Powerful InvisiMole malware can spy on victims by turning infected computers into a video camera
- Threat actors behind the malware have likely been active since 2013.
- Malware can remotely activate a computer’s webcam and microphone.
Security researchers have discovered a new malware dubbed InvisiMole that comes with advanced spying capabilities. The spyware, which has both 32-bit and 64-bit versions, has already targeted systems in Ukraine and Russia. It is believed to be a highly low-profile cyberespionage tool, given its limited scale of attacks.
According to security researchers at ESET who discovered the spyware, the hackers behind InvisiMole have likely been active since 2013. However, the malware’s low infection rate helped it remain undetected till now.
What can InvisiMole do?
InvisiMole comes with two feature-rich backdoors that help the attackers “gather as much information about the target as possible”. Alongside its data-stealing abilities, the malware is also capable of turning an infected computer into a video camera. It can remotely activate an infected system’s webcam and microphone and also take screenshots.
“What is particularly interesting about InvisiMole is that not only the usual “whole display” screenshots are taken – it can separately capture each window, which helps the attackers gain more information even when the windows are overlapped,” ESET researchers wrote in a blog.
InvisiMole also comes with other common spyware capabilities including file execution, registry key manipulation and 81 additional backdoor commands. It can also scan WiFi networks and record data such as SSID and MAC address of the visible Wi-Fi access points, which in turn, can help attackers track the victim’s location.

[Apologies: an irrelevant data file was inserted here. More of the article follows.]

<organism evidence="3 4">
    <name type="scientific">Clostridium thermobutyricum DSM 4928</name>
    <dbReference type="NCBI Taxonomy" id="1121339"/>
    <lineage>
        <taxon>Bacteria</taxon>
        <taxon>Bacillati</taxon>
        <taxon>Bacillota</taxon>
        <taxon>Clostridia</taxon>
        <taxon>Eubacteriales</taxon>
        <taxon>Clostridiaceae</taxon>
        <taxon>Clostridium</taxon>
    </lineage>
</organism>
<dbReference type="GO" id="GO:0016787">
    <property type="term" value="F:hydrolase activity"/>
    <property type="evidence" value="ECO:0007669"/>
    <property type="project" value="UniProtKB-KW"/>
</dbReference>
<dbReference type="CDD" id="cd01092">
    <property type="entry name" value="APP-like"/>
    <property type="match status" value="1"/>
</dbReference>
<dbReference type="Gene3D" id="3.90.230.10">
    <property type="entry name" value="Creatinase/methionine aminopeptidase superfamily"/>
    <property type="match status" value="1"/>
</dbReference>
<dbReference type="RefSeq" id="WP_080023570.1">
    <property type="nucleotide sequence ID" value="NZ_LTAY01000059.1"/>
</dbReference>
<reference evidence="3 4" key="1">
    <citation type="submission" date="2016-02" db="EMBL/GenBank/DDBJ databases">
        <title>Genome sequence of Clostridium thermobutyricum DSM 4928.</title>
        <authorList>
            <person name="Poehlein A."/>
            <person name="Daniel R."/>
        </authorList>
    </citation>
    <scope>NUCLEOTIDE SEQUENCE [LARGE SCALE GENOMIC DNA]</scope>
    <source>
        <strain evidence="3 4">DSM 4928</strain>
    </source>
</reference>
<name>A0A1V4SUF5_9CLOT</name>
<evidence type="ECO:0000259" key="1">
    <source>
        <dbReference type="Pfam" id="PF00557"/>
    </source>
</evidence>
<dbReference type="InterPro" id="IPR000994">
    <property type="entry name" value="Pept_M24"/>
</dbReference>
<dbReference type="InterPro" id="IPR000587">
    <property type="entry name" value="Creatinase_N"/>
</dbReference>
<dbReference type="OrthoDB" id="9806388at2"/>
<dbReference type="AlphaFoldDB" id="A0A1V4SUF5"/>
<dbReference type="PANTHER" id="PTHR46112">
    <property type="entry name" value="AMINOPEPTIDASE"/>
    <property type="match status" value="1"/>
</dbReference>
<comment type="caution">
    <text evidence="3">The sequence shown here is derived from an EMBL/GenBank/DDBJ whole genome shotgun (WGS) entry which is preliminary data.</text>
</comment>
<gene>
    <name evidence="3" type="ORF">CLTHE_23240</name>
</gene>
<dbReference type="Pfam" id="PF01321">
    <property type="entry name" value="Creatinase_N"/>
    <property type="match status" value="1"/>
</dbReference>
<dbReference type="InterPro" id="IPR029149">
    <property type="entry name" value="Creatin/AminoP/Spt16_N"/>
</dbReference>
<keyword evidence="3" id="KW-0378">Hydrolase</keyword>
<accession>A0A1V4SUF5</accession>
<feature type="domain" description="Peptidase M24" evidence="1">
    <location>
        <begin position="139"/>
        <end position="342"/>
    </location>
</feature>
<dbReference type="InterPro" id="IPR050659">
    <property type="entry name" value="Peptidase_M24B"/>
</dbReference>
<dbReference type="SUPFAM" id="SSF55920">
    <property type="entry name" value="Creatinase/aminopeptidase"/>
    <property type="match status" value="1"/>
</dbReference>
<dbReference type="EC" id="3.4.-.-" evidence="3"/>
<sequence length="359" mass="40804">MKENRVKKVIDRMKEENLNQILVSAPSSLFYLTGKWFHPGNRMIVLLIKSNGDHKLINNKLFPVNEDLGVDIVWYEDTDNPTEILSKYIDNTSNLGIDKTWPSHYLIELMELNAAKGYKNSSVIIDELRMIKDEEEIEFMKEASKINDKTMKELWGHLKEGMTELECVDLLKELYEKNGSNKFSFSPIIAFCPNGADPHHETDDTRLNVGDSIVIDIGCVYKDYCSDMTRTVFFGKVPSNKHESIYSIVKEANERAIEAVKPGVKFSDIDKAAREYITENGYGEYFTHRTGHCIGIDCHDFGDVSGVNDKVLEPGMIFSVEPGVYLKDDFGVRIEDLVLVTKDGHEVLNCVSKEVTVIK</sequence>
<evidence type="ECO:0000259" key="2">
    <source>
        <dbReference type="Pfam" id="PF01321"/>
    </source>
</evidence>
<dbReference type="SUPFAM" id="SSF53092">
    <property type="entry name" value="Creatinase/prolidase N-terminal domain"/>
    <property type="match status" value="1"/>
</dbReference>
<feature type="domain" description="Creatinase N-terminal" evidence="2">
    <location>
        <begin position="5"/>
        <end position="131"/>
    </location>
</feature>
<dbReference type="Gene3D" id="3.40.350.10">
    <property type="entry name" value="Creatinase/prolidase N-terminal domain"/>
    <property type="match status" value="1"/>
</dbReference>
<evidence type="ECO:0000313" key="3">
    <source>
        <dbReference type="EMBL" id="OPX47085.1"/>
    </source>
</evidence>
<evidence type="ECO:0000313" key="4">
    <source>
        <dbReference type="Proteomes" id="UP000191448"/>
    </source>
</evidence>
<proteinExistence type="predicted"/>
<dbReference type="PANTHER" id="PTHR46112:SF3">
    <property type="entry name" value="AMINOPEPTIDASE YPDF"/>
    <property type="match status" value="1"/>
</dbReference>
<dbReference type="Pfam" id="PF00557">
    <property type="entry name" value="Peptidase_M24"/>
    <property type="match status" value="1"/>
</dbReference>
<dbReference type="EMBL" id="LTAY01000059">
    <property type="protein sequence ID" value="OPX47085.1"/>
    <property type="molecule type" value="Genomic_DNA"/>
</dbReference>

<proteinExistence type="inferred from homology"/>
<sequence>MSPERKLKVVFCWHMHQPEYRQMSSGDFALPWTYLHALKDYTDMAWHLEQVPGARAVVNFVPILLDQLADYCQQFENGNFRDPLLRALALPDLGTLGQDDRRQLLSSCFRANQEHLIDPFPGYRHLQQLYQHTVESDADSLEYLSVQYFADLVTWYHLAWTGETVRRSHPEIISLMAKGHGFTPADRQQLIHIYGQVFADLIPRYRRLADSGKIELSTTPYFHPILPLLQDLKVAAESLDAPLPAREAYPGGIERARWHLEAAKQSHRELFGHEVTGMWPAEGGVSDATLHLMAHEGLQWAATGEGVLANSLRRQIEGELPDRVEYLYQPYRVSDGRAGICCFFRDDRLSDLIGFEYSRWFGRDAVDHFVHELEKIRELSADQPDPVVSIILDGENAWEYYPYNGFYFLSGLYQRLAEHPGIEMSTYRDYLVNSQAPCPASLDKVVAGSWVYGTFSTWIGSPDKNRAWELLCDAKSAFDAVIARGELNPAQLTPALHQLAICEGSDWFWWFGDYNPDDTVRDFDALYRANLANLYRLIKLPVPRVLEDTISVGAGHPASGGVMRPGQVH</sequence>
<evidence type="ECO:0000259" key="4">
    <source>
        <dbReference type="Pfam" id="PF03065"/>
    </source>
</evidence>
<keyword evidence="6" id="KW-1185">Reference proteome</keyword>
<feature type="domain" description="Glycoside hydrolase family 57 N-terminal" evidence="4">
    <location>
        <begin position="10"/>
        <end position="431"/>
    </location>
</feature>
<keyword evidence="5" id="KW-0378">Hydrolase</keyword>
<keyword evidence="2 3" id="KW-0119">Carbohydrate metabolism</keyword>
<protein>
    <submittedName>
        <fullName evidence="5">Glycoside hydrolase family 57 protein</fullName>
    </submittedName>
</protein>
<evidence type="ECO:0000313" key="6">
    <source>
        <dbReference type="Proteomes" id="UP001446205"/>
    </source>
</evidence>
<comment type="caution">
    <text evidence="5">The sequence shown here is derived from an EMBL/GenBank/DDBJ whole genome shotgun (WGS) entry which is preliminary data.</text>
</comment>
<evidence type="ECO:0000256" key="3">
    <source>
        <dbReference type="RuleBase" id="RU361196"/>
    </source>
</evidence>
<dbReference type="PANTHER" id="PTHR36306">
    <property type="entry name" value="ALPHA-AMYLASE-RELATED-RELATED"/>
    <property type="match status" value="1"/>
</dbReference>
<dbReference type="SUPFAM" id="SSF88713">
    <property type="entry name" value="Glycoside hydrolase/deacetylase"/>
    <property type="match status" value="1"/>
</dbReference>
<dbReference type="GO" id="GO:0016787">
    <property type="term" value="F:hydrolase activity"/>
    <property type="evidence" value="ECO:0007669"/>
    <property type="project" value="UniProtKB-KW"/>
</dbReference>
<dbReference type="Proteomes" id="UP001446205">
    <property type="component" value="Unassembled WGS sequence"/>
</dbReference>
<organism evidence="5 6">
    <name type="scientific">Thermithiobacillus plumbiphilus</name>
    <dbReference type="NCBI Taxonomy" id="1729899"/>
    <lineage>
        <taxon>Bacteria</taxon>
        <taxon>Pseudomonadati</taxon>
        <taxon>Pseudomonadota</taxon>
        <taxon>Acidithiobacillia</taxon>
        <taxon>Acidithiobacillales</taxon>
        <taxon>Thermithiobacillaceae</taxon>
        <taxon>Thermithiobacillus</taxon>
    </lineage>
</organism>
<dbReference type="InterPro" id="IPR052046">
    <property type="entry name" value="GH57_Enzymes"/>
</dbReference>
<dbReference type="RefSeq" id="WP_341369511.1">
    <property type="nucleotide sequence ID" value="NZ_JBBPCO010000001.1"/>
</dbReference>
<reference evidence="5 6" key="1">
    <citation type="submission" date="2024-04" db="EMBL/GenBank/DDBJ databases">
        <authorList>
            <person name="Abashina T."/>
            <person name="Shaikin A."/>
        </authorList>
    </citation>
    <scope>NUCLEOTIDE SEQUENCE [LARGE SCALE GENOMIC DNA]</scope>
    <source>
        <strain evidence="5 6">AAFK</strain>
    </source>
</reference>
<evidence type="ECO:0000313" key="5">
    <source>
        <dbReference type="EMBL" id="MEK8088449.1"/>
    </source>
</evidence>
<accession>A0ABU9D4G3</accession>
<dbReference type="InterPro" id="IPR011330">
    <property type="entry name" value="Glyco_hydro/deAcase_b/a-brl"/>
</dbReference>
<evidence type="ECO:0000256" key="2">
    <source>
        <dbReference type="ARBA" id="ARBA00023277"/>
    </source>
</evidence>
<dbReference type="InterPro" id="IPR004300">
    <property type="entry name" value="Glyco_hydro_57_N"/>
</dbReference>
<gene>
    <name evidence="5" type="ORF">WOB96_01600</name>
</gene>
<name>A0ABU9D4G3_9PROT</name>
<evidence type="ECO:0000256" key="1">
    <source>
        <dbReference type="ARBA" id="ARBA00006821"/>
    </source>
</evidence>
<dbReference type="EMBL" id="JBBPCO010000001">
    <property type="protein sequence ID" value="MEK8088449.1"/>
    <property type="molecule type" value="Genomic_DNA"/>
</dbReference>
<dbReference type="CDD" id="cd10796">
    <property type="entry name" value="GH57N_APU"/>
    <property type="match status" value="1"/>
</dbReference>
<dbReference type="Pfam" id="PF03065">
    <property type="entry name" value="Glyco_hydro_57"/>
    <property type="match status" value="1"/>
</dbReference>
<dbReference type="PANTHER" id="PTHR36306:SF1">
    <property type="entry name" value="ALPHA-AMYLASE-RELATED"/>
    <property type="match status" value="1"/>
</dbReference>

“The malware can inspect the infected computer and provide various data, from system information such as lists of active processes, running services, loaded drivers or available drives, to networking information, including the IP forward table and the speed of the internet connection,” ESET researchers noted. “The malware can be instructed to search for recently-used documents or other interesting files. It can monitor specific directories and removable devices, report any changes and exfiltrate files of the attackers’ choice.”
How did it stay undetected for so long?
According to researchers at ESET, InvisiMole tries to hide its malicious activities by wiping all traces of its footprints. For instance, it always restores the original file access or modification times to ensure that the victim remains unaware of its presence. The malware also safe-deletes all files that it stole, making it nearly impossible for the data to be recovered.
“The malware uses only a few techniques to avoid detection and analysis, yet, deployed against a very small number of high-value targets, it was able to stay under the radar for at least five years,” ESET researchers said.
Although the identity of the threat actors behind InvisiMole and when it was created is still unknown, the sheer volume of spy features that the malware possesses could indicate the skill level of the malware’s authors. The low-infection rate of the malware could also suggest that the malware has, so far, only been used to target very specific individuals and/or organizations.
It still remains to be seen whether the cybercriminals behind the malware may become more active in the future.